One of the new features of iCloud that was announced at WWDC but was slightly overlooked by bloggers and iOS users is Photo Stream. Built into the native Photos app for iOS devices, iPhoto for Mac and the Pictures folder on Windows PCs, Photo Stream will allow you to automatically find on any device the photos you've taken on an iPhone, iPod touch or iPad. With the addition of the Apple TV 2nd gen, Photo Stream will let you watch these photos on the bigger screen with your friends and family. How does it work? For those that missed the announcement, here's a quick recap: because iCloud automatically stores, updates and pushes your content on all your registered devices (be them iPhones, iPads, or Macs and PCs running the iCloud control panel), Photo Stream acts as an extension of the mobile Camera Roll that, rather than just storing pictures locally, also pushes them to the cloud as soon as they're taken, provided you're on a WiFi connection. If you're not on WiFi, Photo Stream will upload the photos from the Camera Roll to iCloud as soon a a new connection is established.
As explained by Steve Jobs on stage, and later demoed by Eddy Cue, the main purpose of Photo Stream is that of easing the process of importing photos shot on, say, an iPhone to an iPad or Mac for better viewing. With previous versions of iOS, users were forced to email pictures themselves and open the message on OS X to save the photos (facing at the same time a risk of quality loss due to email limitations); create an account on social services like Flickr or Facebook to upload photos from their mobile devices to avoid a desktop transfer process; even worse, users had to go home, find a USB cable, connect their iPhone to a computer, launch iPhoto or Image Capture and manually import the most recent photos. That's a long and tedious process Apple wants to eliminate with a smart, automatic system that always puts the most recent photos on all your devices. In fact, Photo Stream can display the 1,000 most recent photos on iOS devices, whilst files are stored on iCloud for 30 days due to storage limitations on both ends (iOS and Apple's server farms). On desktop computers, which come with more storage, Photo Stream stores all photos. Again, this new functionality works out of the box with any iOS 5 device configured with an iCloud account, and Photo Stream can be enabled in the Settings app. On the desktop's side, right now Apple is requiring developers to download a special beta version of iPhoto and the iCloud control panel to test Photo Stream, but once iCloud publicly launches this fall everything will be baked in with no further configuration needed.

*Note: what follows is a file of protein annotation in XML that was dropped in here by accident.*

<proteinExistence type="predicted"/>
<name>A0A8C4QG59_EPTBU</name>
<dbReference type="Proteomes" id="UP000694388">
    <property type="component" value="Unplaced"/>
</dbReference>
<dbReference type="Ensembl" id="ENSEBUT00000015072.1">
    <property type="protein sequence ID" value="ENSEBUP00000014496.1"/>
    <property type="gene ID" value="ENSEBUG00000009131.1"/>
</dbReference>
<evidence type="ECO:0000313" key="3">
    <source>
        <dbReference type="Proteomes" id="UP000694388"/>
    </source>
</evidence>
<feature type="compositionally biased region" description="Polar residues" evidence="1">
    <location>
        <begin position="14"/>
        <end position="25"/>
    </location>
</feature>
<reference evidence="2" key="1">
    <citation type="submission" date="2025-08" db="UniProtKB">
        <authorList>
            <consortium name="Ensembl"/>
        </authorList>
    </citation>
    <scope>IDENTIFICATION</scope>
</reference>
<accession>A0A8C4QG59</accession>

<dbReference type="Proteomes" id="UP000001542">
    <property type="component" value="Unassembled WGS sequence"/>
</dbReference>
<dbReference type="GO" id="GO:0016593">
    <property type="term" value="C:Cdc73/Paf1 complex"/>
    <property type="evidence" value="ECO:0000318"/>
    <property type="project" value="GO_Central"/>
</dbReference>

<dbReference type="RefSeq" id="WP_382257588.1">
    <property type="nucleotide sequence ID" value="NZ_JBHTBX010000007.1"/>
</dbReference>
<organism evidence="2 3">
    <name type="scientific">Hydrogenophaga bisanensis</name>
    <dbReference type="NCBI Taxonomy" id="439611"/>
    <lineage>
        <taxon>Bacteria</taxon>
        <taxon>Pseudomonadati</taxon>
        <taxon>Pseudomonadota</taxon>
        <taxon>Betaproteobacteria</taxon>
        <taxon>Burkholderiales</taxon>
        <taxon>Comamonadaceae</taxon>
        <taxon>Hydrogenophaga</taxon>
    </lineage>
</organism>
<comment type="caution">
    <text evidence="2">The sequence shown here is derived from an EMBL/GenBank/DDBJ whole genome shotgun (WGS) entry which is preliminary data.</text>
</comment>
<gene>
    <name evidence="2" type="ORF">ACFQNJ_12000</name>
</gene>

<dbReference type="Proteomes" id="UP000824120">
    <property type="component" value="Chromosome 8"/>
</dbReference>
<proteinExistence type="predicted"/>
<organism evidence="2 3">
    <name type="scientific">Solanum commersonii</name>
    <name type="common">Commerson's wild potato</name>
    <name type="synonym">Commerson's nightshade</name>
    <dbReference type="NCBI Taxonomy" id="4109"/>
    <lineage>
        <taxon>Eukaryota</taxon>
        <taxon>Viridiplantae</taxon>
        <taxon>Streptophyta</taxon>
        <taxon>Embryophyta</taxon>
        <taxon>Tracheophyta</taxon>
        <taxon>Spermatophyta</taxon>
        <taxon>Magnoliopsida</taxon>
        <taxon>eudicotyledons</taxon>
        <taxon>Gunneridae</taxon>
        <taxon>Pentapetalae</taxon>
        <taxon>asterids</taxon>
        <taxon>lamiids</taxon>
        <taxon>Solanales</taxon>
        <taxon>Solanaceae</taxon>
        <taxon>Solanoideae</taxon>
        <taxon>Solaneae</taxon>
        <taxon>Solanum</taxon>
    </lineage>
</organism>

I've been testing Photo Stream (alongside the new OSes and iCloud features) over the past few weeks, and I've realized this new kind of photo integration with the cloud is one of the things I'm most excited about and looking forward to try out with my family this fall. As seen at WWDC, Photo Stream is instant and doesn't require any user interaction: once the photo is saved locally, it also begins uploading to the cloud. This plays an important role for Apple and its users, for two reasons: it makes the OS feel easier to use, almost like magic; it cuts the need of a USB cable following Apple's renewed "PC-Free" initiative. A user that doesn't need to understand how things work -- yet is satisfied with the results -- is a happy user engaged with the platform; a platform that has users' engagement is something other people will likely look at as a solution to their needs.
For photos, Photo Stream provides the simplest solution to a common problem: "how do I get these pictures from my phone onto my computer?". The answer is, you don't need to. iCloud will, because the truth is in the cloud and the system knows what to do with the pictures coming from your iPhone or iPad. But then again, the average user (by my definition, the user that wants a new phone, walks into a carrier's store and decides to finally get the iPhone he saw in TV commercials or being used by his friends) won't even know how iCloud stores & pushes content: in fact, Apple's presentation at the WWDC was unnecessary for the most part, as it was targeted at geeks and developers needing the usual explanation of things with animated arrows and moving pictures (just watch the video). Most users won't need to know how .jpeg files travel across flash memory, through WiFi antennas, to the cloud and back to a hard drive. They'll just know that an Apple account (the one you'll be able to create once you take an iOS 5-enabled device out of the box) allows you to keep your personal stuff everywhere. In fact, some people may even think this new Apple account/iCloud thing works like an operating system.
But back to Photo Stream. How does this relatively minor announcement (after all, it's just for photos) fall in line with Apple's grander cloud plan? The pictures of your vacation in Italy will be there on your iPad or computer when you get back; the photos you've taken today in the backyard with your kids will be there, too. If you're a geek, or a blogger, and you take several screenshots of your devices' apps and homescreens every day, those files will be there on your computer's iPhoto when you need them. Personally, the possibility of taking a screenshot for an app review and finding it after a few seconds on my Mac has completely changed the way I used to write a blog post, and then think about the pictures. Now, I don't have to think anymore because iCloud has become the new brain behind my photos.
Photo Stream may not generate the same amount of buzz new features like iTunes Match and Documents in the Cloud do, but in the long term, I believe it will become one of those additions to the desktop and mobile OS that, two years or maybe less from now, will make us wonder why it took so long.